Yangon: completing a circle of friendship

Yangon’s official highlight is the Shwedegon Pagoda, a huge temple complex with a golden stupa visible for miles around. Towards sunset the entire site comes alive with the sound of chatter, prayers and the rich round sound of buddhist bells, being rung to create karma.
It is a wonderful experience to go there early on in a trip to Burma and I loved it. It is difficult to photograph but hopefully this shot of the golden stupa and the one below o the crowds walking past will give you a little taster.
Shwedegon Small
Shwedegon People
The Shwedegon Pagoda wasn’t my highlight, though. The highlight was completing a circle of friendship. I went on holiday with Bree, an Australian friend I had first met in 2009 on a trip to Cuba. Her travel companion fell in love with our tour leader and a year later I went back out to Cuba to visit them. A year after that I went to Sergio and Rowan’s wedding in Australia. Bree was bridesmaid. We talked about Burma then and when I realised that Aung San Suu Kyi was asking tourists to return, I was on the case immediately.
A fantastic trip to Cuba came full circle when Bree greeted me as I stepped out of the lift at the hotel. From Cuba to Canberra to Yangon – I love it when a plan works out!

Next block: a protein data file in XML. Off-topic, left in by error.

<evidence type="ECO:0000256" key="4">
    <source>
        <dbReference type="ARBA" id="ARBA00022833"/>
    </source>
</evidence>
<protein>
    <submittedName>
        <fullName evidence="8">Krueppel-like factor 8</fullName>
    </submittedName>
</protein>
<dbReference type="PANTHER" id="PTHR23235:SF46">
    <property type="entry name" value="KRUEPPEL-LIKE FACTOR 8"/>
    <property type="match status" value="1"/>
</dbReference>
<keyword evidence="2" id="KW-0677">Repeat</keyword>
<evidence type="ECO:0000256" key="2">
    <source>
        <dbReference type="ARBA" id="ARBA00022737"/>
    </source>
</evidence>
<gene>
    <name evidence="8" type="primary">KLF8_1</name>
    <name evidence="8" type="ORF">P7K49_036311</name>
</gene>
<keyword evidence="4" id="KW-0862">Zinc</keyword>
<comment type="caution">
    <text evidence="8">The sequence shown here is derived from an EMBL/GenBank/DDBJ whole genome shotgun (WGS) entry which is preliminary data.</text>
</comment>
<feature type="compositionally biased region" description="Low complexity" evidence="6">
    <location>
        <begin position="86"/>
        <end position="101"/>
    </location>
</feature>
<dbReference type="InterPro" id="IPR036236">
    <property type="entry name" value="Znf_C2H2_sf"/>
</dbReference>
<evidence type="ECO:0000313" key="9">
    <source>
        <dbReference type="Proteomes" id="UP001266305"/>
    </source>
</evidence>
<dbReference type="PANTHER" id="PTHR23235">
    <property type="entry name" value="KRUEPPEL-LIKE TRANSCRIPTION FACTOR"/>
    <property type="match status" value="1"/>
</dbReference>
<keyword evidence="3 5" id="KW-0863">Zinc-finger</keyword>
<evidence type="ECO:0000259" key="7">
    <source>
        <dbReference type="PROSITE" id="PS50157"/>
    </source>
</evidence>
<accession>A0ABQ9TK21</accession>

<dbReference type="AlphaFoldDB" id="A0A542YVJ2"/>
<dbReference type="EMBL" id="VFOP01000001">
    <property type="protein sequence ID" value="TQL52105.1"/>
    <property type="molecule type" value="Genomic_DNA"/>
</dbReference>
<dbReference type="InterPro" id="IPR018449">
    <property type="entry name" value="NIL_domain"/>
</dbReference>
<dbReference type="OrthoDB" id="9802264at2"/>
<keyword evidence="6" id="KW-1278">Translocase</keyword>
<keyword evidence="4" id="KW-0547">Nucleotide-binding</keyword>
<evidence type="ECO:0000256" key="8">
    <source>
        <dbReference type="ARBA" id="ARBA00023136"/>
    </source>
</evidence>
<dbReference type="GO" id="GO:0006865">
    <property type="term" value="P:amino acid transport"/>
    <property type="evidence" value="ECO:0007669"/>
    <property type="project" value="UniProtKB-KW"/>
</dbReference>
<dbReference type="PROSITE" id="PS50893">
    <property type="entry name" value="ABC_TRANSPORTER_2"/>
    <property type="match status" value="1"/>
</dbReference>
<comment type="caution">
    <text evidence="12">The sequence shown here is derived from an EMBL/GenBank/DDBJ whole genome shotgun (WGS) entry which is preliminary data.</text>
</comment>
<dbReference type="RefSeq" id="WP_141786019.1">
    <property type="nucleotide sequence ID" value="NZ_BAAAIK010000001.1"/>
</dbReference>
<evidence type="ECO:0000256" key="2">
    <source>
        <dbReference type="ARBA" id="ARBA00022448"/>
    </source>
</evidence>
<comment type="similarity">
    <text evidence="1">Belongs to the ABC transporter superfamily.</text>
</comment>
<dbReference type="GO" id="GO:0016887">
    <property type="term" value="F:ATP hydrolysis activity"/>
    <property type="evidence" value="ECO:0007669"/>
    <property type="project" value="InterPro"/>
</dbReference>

More Cuban friendship moments were in store. On a parallel trip to ours back in 2009 were two fantastic Californian women, Carol and Janet. They were on the last day of their Burma tour as we arrived. We had a fantastic lunch, reminiscing about Cuba and hearing about their experiences of Burmese people and places.
Here we all are in Yangon:
Yangon reunion
This picture says everything about one of travelling’s true delights – meeting fascinating people and making friends for life. I have that first Cuba trip to thank for meeting at least eight people who I hope would call me ‘friend’!
If you’re a solo traveller debating whether to go away with a group, do it. There may be one or two people you don’t click with but there will be many more who inspire you for many years to come.

And if you’re going to go, why not make it Burma and make it this year? It’s a beautiful country, as this pic from Yangon shows:

Yangon - the Royal Barge

By Carole Scott

Burma: a land of light and smiles

I’m going to start posting about my trip to Burma tonight. I went in December and it was everything and more that I hoped it would be. From the glorious bling of its temples to the warmth of people’s smiles, it stole my heart.

One particular gift it gave my photography was light. This was the second foreign trip I had been on since buying a ‘proper’ camera (i.e. a digital SLR) and the way light danced wherever we went has stayed with me.

So here is a teaser for my first photography post that will come tonight. On our first day in Yangon (Rangoon), we went to a public park to see the royal barge and for a view of the Shwedegon Pagoda. As the group walked back toward the bus, I caught a glimpse of workers on a jetty, screened behind a sprinkler. This quickly captured shot became my favourite of Yangon.


By Carole Scott

Canine Austen: romance novel for dogs?